Speedo’s Fastskin FSII swimsuit mimics the texture of sharkskin to improve its wearer’s speed while reducing drag. Sharks may appear sleek on the surface, but their skin comprises tiny scales known as dermal denticles (“little skin teeth”) that correspond to varying flow conditions. Rougher dermal denticles, for instance, cover the nose of the animal, while smoother ones amass further back. Furthermore, longitudinal grooves in the scales serve to channel water more efficiently over their surface, enhancing thrust.

Speedo’s Fastskin FSII swimsuit mimics the texture of sharkskin to improve the speed of its wearer.

The swimwear company’s ersatz sharkskin, which premiered at the 2000 Olympics in Sydney, still has a ways to go, however. In February, Harvard scientists concluded that the Fastskin’s bumps were too small, rounded, and far apart to have the same effect as denticles, although its skintight form probably enhanced the swimmer’s performance in other ways.

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APPLYING COLOR WITHOUT DYES

This dress’s iridescent hue is purely a trick of the light. Fashioned from Morphotex, the frock uses structurally colored to mimic the microscopic structure of the Morpho butterfly’s wings, which appear a shimmery cobalt despite its lack of pigment. Manufactured by Teijin in Japan, Morphotex requires no dyes or pigments, nor the prodigious amount of water and energy used in conventional dyeing.

Inspired by the microscopic structure of the Morpho butterfly’s wings, Morphotex requires no dyes or pigments.

A native of the South America rainforest, the Morpho is one of the largest butterflies in the world, with wings that span five to eight inches. The vivid color on the upper surface of their wings is the result of microscopic, overlapping scales that amplify certain wavelengths of light while canceling out others.

Similarly, Morphotex relies on fiber structure and physical phenomena such as light reflection, interference, refraction, and scattering to produce its opalescence. The fabric comprises roughly 60 polyester and nylon fibers, arranged in alternating layers that can be varied in thickness to produce four basic colors: red, green, blue, and violet.

biomimicry, eco-fashion, sustainable fashion, green fashion, ethical fashion, sustainable style, eco-textiles, eco-friendly textiles, sustainable textiles, living fashion, living clothing

ATTRACTING POLLINATORS WITH FASHION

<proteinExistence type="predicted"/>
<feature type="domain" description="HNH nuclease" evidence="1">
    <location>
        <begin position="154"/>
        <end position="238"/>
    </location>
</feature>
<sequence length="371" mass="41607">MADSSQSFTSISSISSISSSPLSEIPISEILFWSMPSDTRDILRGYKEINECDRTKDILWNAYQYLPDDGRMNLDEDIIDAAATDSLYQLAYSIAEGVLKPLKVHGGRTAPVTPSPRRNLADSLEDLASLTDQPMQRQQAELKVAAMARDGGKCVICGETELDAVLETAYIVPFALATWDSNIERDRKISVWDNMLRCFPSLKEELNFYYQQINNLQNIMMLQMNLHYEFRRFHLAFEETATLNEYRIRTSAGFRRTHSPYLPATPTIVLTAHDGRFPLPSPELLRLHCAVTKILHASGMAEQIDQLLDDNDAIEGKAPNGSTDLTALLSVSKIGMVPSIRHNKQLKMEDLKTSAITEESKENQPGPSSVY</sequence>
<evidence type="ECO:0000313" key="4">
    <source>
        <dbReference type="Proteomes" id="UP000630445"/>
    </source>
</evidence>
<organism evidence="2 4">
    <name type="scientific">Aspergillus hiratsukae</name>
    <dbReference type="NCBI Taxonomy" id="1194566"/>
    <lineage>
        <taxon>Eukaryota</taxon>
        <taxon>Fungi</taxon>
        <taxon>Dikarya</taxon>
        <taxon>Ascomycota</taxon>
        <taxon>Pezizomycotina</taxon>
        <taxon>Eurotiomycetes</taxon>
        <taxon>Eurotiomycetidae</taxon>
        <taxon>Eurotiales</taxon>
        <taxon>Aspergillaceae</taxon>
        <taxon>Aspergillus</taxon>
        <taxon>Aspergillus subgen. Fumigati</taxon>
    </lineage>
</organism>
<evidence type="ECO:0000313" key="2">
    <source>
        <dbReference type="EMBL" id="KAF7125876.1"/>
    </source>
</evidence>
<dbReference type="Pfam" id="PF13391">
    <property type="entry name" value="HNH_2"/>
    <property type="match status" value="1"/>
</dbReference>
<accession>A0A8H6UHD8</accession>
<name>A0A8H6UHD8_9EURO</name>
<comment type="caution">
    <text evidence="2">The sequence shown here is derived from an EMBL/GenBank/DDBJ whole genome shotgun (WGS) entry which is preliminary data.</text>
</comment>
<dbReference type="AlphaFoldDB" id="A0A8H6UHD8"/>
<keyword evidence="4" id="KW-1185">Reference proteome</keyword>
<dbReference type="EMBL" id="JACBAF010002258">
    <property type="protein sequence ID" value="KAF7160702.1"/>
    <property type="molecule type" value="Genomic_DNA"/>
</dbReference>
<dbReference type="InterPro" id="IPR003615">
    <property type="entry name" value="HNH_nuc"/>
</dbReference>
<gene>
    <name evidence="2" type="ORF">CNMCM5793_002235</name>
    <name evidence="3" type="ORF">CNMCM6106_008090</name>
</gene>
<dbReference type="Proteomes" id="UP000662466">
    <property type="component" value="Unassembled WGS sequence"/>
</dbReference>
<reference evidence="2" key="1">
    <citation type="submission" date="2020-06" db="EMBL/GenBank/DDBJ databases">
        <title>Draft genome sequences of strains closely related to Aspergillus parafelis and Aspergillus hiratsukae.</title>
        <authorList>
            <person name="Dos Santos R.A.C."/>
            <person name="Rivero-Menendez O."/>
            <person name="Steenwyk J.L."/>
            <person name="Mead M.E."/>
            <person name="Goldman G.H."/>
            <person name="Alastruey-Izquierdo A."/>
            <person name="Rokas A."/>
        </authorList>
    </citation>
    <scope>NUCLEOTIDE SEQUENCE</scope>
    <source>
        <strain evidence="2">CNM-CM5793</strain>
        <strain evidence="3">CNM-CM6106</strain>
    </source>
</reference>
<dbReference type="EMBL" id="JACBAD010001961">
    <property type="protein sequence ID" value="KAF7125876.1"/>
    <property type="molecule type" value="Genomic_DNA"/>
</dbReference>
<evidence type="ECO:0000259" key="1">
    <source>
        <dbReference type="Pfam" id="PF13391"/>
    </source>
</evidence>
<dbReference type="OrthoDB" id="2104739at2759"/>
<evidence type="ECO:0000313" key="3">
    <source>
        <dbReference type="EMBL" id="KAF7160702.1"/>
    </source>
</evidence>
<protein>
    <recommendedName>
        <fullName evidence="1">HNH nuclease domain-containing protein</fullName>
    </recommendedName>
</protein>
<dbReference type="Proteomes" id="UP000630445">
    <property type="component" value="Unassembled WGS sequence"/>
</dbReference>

To address the shrinking populations of bees and other pollinators, artist Karen Ingham treated a series of “Pollinator Frocks” with a nectar-like sugar solution to attract and nourish insects.

Karen Ingham treated her “Pollinator Frocks with nectar-like sugar solution to attract and nourish bees and their brethren.

Featuring electron-microscopy images of pollen, her wearable gardens fall into two separate categories: day-wear to draw bees and butterflies and evening-wear for nocturnal critters such as moths. Ingham sees her dresses having the most impact in urban spaces, where gardens are limited in number, nectar-rich plants are rare, and public engagement is most needed. “The clothing can be hung out as clothes are hung on a washing line, to act as an attractant to pollinators,” she says.

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biomimicry, eco-fashion, sustainable fashion, green fashion, ethical fashion, sustainable style, eco-textiles, eco-friendly textiles, sustainable textiles, living fashion, living clothing

GROWING GARMENTS FROM MICROBES

Suzanne Lee grows her own “biocouture” from vats of green tea, sugar, bacteria, and yeast. Lee, a senior research fellow at the School of Fashion & Textiles at Central Saint Martins in London coaxes fibers from this microbial soup, coalescing thin, wet sheets of bacterial cellulose that can be molded to a dress form.

Suzanne Lee grows her own “biocouture” from vats of green tea, sugar, bacteria, and yeast.

As the sheets dry out, overlapping edges “felt” together to become fused seams. When all moisture has evaporated, the fibers develop a tight-knit, papyrus-like surface that can be bleached or stained with fruit and vegetable dyes such as turmeric, indigo, and beetroot.

biomimicry, eco-fashion, sustainable fashion, green fashion, ethical fashion, sustainable style, eco-textiles, eco-friendly textiles, sustainable textiles, living fashion, living clothing

OUTERWEAR THAT TRANSPIRES LIKE TREES

Páramo’s waterproof jackets feature fabric technology inspired by the transpiration activity of trees. The process is akin to evaporation: pore-like openings in plant foliage, collectively known as stomata, open and close to release water vapor into the air. The water loss allows the plant to access carbon dioxide for photosynthesis, as well as to cool itself when the mercury rises.